How to Remove a Gas Tank From 1930 Model A Fordby Douglas Hawk
There are a couple of good reasons for removing a Ford Model A gas tank. First, of course, is to replace the original 16-gauge metal one if it is badly rusted and beyond repair. Secondly, gas tank removal might be necessary to clean the tank and apply a sealer coat to its interior. Use small plastic bags for the various screws and bolts you remove, and tag each bag with the items' location. Keep a photo record as your remove each item.
Remove the instrument panel by taking out the flat-head screws holding it in place and carefully disconnecting the speedometer cable using a 1/4-inch wrench to open the clamp holding the cable to the chassis. Use pliers to detach the speedometer cable at the drive shaft.
Disconnect the harness wires that run from the instrument panel and under the gas tank. This entails disconnecting the wire running to the ignition switch, the instrument panel light and the ammeter. Next, take out the seven screws holding the dash rail in place, and carefully lift out the dash.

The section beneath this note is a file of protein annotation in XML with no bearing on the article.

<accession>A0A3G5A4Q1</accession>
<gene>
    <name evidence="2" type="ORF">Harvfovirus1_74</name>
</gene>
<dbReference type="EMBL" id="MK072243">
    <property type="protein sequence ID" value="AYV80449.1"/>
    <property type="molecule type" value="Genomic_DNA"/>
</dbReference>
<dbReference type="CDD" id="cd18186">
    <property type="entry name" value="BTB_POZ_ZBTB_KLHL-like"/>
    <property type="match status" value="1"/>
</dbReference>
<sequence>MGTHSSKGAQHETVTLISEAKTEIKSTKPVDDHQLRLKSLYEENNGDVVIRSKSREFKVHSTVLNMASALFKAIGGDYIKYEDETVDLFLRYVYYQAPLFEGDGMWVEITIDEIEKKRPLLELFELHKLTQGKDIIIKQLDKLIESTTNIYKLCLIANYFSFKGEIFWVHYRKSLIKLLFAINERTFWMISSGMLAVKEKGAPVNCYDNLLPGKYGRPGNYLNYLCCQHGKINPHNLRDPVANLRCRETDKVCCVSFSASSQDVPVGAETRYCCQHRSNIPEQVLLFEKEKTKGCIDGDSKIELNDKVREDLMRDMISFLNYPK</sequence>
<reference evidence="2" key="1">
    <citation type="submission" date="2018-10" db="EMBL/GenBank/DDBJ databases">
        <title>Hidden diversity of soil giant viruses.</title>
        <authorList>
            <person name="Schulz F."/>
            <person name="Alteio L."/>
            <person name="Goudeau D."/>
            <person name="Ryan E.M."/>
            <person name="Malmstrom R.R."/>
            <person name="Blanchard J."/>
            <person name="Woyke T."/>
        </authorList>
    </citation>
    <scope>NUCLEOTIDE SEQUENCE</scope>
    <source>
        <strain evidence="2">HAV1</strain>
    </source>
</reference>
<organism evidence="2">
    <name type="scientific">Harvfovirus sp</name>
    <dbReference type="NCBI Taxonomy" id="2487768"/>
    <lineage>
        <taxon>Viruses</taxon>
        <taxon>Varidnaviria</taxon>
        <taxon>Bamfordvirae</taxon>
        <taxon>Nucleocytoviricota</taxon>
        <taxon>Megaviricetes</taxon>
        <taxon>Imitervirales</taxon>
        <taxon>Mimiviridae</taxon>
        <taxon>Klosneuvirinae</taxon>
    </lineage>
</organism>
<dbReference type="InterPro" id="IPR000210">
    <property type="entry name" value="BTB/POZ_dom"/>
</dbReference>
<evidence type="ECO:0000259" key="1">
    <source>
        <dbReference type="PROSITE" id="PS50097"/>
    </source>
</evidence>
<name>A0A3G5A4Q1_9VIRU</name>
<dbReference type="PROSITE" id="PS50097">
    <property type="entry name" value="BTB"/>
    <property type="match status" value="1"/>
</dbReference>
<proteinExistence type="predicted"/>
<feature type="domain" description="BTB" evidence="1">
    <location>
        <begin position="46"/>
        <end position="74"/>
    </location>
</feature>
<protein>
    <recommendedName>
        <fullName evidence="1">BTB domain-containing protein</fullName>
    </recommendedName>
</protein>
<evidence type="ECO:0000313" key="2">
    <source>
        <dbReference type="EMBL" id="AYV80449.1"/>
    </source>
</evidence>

Remove the windshield by first taking out the eight screws that run along the header under the top hinge. Remove the pair of screws on each side that hold the windshield's post brackets in place. Label the brackets, and set them aside.
Take off the bracket supporting the steering column, and remove the pair of cardboard inside cowl panels. Take off the pair of 'C' clamps on either side of the side panels holding the bottom the fuel tank in place.
Detach the 12 bolts behind the dash as well as the cowl band fixed to the body at the front. Again label each item and set aside. You will then need to detach the 10 screws and lock washers running along the tank's front edge.
Tilt the tank upward at its front, and lift it out from beneath the dash rail. Use pliers to detach the gas shutoff valve and gas line and valve on the tank. Disconnect the fuel gauge, and remove the filter screen in the tank's filler opening. The tank is now ready to be cleaned, hot dipped and sealed.
Things You'll Need
- Flat-head screw driver
- 1/4-inch open-ended wrench
- Small plastic bags
Douglas Hawk has been freelance writing since 1983. He has had articles appear in numerous Colorado newspapers and in a wide variety of national magazines. Hawk has sold three novels and one short story, which won an award from the Colorado Authors' League. He holds a Bachelor of Arts from Adams State College and master's degree in mass communications from the University of Denver.